Product School Course Notes, Product Manager Certificate


Product School's instructors and program are, in my opinion, the best on the internet. It's credential seems to also be the most widely regarded. Here is my review of the course along with my notes from it.

Learn about Product School


Course: Product School

From assessing all of the Product Manager-related programs currently available, I believe Product School's instructors and program is the best out there. It's also the most legitimate credential from my perspective. After the first day of the week-long intensive, I'd have to agree.

The following are my notes from the course. If you're reading these and haven't done the course, I recommend doing it for the following reasons:

Instructor: Oleg Pashinin

Oleg has spent 8 years at Google. Oleg working in ads, moved to cloud, then ended in research. He's writing about product management regularly on LinkedIn and open for advice.

As an aside, Google is renound for having the best product managers. They invented the associate product manager program to train PMs. So you can trust what Oleg teaches to be the best in the industry.

Table of contents

The definition of a product manager

A product manager sits in between engineers and users and does everything to make the product succeed. You have to fill in any gap, be it: product marketing, vision and guidance, etc. Simultaneously everyone and no one. You manage the team, present the product, and guide everyone towards what they should do.

Key skills on the PM career path

Traits of successful and unsuccessful PMs

Successful PMs

Unsuccessful PMs

Great content for product managers

Doing a professional reflection

Ask yourself these questions to gain more clarity into how yourself as a professional.

On the product development lifecycle

Broadly, you'll come up with hypothesis on how to solve the problem, figure out how to build a business out of it, validate it, build it as scrappy as possible, delegate. There are two schools of thought on this process: Waterfall and Lean. In reality, the approach is hybrid. Start with a high level plan, then break it down into small initial steps, and iterate towards goal.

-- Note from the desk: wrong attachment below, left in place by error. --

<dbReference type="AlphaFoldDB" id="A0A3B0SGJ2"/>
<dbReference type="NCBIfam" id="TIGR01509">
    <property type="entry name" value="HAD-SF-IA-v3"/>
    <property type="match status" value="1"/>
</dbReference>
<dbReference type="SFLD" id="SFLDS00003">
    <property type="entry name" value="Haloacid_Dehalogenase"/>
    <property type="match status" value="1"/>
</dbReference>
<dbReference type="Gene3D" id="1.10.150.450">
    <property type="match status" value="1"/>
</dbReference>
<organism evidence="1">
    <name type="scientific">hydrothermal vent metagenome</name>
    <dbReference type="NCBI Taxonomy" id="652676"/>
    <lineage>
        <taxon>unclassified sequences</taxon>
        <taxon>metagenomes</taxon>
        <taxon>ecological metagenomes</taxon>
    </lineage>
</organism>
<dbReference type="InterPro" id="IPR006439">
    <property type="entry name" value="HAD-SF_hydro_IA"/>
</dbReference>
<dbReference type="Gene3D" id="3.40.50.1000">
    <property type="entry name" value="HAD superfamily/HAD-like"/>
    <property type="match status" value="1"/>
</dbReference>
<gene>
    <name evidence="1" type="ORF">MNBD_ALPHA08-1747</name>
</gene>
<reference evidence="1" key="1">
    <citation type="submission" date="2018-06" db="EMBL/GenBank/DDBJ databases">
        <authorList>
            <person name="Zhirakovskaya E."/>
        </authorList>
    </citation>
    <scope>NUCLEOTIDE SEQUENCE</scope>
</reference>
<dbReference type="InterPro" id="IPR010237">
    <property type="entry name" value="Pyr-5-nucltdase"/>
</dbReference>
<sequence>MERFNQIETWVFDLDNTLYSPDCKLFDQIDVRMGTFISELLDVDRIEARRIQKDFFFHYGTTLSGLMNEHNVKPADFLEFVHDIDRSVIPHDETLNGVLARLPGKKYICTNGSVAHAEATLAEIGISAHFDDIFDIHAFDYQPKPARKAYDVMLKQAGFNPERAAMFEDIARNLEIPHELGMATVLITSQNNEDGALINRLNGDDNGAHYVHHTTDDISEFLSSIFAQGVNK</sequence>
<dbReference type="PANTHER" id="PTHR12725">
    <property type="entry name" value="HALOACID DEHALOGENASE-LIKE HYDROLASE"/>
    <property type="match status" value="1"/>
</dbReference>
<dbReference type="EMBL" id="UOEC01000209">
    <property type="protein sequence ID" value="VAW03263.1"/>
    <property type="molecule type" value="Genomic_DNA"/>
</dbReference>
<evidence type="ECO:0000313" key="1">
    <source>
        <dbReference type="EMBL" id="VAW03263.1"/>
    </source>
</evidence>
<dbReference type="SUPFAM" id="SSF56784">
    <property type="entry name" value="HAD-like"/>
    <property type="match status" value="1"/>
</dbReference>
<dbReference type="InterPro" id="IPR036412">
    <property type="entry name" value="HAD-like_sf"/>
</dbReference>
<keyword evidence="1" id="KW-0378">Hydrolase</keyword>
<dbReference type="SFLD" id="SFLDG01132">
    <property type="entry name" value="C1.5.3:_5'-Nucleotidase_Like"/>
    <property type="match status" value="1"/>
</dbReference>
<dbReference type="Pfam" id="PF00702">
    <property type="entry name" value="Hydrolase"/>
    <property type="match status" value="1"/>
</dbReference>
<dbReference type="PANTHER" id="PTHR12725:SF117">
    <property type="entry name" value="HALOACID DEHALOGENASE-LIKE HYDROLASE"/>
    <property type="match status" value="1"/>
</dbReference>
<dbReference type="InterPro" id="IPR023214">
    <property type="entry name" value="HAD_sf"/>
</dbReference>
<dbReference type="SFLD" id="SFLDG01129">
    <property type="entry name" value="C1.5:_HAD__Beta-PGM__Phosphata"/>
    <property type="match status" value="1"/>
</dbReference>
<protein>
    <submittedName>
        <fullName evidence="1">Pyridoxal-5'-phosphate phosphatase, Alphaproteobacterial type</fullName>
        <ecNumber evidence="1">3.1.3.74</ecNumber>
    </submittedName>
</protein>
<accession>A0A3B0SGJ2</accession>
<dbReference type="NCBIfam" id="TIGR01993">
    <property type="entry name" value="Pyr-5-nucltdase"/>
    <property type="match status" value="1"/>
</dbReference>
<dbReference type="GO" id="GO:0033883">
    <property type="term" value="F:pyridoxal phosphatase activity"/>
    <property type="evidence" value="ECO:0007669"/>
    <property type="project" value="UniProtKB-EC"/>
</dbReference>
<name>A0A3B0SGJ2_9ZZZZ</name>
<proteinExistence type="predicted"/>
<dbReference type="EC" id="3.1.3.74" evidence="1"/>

There are two schools of thought on this process: Waterfall and Lean. In reality, the approach is hybrid.

Product development lifecycle steps

1. Identify

Pick the right problem to solve. If you're a founder, don't try to solve someone else's problems that you don't have a relation to. Try to solve a problem that you have yourself.

2. Plan

Minimum viable product (MVP) process:

  1. What value are you delivering?
  2. List each feature and why it matters.
  3. Cross off features that don't aid core value prop.
MVP process

An even better MVP is a minimum lovable product.

Building a minimum lovable product

3. Design

  1. Write Product Requirements Document - written by you from user perspective. Could include UI/UX mockups. Write high level with vision to start to share context with team.
  2. Write Technical Design Document - should be done by engineering team.

4. Develop

Build prototype as scrappily as possible to validate it.

5. Launch

6. Assess

Has the launch been successful? You shouldn't celebrate the launch itself very much. Celebrate when it's successful.

7. Repeat

User personas

User personas represent groups of customers. When capturing them, you should focus on how they behave, think, what they want to accomplish, why they want to accomplish it.

Only include details that are relevant to all users of the persona. For example, if age doesn't matter, don't include it.

It's fine to start with an educated guess of what your user personas look like, then iterate on them as you gather more info from your team and users.